Recall that TCP/IP uses numbers to represent computer addresses (, for instance), and that NetBIOS uses only names. This difference was a point of contention when trying to integrate the two protocols together. In 1987, the IETF published standardization documents, titled RFC 1001 and 1002, that outlined how NetBIOS would work over a TCP/IP network. This set of documents still governs each implementation that exists today, including those provided by Microsoft with its Windows operating systems, as well as the Samba suite.

Since then, the standard that this document governs has become known as NetBIOS over TCP/IP, or NBT for short.

The NetBIOS name service solves the name-to-address problem mentioned earlier by allowing each computer to declare a specific name on the network that can be translated to a machine-readable IP address. With the current pervasiveness of TCP/IP networks and DNS, which performs a function identical to the three NetBIOS services, it is understandable why Microsoft choose to migrate away from NetBIOS in newer OS releases.

Getting a Name

In the NetBIOS world, when each computer comes online, it attempts to claim a name for itself; this process is called name registration. However, no two computers in the same namespace should be able to claim the same name; this state would cause endless confusion for any computer that wanted to communicate with either of them. There are two different approaches to ensure that this doesn’t happen:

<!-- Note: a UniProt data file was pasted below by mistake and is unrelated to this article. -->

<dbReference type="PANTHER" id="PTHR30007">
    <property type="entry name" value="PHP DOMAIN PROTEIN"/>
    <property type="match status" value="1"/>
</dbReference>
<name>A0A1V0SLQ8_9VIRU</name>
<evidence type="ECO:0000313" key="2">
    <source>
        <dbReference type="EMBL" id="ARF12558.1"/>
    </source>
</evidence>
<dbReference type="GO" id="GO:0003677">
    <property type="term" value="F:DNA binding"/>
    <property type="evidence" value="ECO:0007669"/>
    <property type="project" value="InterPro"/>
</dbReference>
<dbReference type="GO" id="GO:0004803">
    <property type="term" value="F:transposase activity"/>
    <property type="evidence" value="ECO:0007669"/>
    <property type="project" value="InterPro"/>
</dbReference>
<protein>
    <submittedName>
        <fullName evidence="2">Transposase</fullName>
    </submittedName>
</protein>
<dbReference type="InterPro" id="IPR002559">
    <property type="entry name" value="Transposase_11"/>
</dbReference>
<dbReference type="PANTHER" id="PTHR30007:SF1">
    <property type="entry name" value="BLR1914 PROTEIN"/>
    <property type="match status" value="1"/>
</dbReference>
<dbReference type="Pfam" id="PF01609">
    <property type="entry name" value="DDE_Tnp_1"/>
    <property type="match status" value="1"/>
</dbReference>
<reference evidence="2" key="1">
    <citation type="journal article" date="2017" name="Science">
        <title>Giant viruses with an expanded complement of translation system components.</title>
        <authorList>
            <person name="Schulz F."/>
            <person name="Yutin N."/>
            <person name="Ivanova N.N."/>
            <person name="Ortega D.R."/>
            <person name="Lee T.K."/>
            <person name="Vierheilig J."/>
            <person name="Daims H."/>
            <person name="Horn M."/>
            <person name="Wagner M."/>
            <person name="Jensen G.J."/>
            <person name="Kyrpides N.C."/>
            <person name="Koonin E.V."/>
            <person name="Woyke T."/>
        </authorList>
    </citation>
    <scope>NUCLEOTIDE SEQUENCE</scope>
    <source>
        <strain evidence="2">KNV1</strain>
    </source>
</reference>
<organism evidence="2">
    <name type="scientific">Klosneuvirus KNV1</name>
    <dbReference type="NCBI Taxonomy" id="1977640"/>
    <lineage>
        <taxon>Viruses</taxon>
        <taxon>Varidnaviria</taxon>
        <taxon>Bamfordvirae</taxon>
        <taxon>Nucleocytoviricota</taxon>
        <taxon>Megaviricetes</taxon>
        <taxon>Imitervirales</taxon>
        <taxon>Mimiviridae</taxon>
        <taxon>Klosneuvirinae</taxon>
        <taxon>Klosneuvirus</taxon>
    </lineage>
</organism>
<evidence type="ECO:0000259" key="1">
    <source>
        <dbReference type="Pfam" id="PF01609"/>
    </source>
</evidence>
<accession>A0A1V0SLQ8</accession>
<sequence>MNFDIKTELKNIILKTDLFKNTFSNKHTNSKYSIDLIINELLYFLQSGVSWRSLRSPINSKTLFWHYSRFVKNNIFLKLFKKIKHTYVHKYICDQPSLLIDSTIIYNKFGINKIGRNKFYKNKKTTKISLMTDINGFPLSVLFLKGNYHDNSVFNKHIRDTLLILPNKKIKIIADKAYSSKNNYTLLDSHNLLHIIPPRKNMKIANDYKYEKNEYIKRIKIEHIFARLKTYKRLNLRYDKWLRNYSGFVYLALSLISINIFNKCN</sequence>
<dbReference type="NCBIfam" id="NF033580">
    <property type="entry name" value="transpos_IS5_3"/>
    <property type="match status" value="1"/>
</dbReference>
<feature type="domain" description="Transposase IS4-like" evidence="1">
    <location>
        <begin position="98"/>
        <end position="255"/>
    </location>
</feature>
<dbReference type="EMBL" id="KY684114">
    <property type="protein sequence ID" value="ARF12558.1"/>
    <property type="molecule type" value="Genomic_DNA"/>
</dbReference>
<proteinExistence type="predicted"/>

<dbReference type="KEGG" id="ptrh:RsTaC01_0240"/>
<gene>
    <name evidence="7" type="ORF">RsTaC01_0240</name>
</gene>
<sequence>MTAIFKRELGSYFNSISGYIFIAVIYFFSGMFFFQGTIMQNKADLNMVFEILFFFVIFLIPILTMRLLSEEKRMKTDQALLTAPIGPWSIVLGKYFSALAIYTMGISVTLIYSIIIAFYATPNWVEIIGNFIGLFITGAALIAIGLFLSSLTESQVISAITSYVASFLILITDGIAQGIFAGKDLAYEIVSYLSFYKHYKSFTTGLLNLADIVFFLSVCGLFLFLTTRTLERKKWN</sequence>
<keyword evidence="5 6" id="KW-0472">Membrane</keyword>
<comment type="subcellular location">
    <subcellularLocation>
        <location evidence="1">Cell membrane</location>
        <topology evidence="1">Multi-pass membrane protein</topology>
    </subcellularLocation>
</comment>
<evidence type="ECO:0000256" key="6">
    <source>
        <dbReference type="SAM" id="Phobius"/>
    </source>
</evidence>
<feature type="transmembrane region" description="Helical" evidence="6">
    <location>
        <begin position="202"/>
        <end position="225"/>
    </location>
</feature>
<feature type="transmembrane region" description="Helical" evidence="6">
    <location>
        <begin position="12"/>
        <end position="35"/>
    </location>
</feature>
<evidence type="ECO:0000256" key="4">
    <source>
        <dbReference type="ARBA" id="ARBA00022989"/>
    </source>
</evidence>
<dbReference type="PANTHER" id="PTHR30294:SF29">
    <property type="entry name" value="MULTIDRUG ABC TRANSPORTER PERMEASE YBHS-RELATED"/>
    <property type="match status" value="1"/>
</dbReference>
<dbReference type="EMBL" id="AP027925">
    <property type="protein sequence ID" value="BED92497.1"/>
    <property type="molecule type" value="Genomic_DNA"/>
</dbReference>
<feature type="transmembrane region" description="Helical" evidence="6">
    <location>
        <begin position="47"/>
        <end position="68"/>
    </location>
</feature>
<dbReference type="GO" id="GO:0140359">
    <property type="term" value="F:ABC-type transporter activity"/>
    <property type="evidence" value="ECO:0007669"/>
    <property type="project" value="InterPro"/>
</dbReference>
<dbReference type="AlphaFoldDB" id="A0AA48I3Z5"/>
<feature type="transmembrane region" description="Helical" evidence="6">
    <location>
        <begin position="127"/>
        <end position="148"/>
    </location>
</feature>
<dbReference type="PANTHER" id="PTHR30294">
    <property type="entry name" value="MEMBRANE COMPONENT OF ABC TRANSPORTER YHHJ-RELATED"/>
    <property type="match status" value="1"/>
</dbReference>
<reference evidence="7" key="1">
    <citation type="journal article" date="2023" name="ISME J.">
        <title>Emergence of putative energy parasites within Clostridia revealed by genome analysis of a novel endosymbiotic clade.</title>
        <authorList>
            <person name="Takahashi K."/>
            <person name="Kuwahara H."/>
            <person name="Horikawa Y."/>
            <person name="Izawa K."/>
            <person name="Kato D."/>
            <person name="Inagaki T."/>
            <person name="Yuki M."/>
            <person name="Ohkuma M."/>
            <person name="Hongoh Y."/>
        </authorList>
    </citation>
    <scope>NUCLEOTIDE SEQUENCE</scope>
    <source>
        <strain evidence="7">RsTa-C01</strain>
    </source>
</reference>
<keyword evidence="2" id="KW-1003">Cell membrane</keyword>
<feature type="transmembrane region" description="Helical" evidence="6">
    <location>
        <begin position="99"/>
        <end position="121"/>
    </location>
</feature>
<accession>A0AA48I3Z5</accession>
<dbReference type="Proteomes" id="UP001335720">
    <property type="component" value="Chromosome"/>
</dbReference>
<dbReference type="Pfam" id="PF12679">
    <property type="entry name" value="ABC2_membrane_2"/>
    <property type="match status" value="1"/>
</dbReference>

• Allow each computer on the network to defend its name in the event that another computer attempts to use it. Names are claimed through broadcast packets on local network segments.

  • Use a WINS server to keep track of which hosts have registered a NetBIOS name. This approach is required when the hosts exist on different network segments that are not reachable via standard broadcast means.

Figure 1-7 illustrates a (failed) name registration, with and without WINS.

Broadcast versus WINS name registration
Figure 1-7. Broadcast versus WINS name registration

As mentioned earlier, there must be a way to resolve a NetBIOS name to a specific IP address; this process is known as name resolution . There are two different approaches with NBT here as well:

  • Have each computer report back its IP address when it “hears” a broadcast request for its NetBIOS name.

  • Use WINS to help resolve NetBIOS names to IP addresses.

Figure 1-8 illustrates the two types of name resolution.

Broadcast versus WINS name resolution
Figure 1-8. Broadcast versus WINS name resolution

As you might expect, having a WINS server on your network can help out tremendously. To see exactly why, let’s look at the broadcast method.

When a client computer boots, it broadcasts a message declaring that it wishes to register a specified NetBIOS name as its own. If nobody objects to the use of the name, it keeps the name. On the other hand, if another computer on the local subnet is currently using the requested name, it sends a message back to the requesting client that the name is already taken. This is known as defending the name. This type of system comes in handy when one client has unexpectedly dropped off the network—another can take its name unchallenged—but it does incur an inordinate amount of traffic on the network for something as simple as name registration.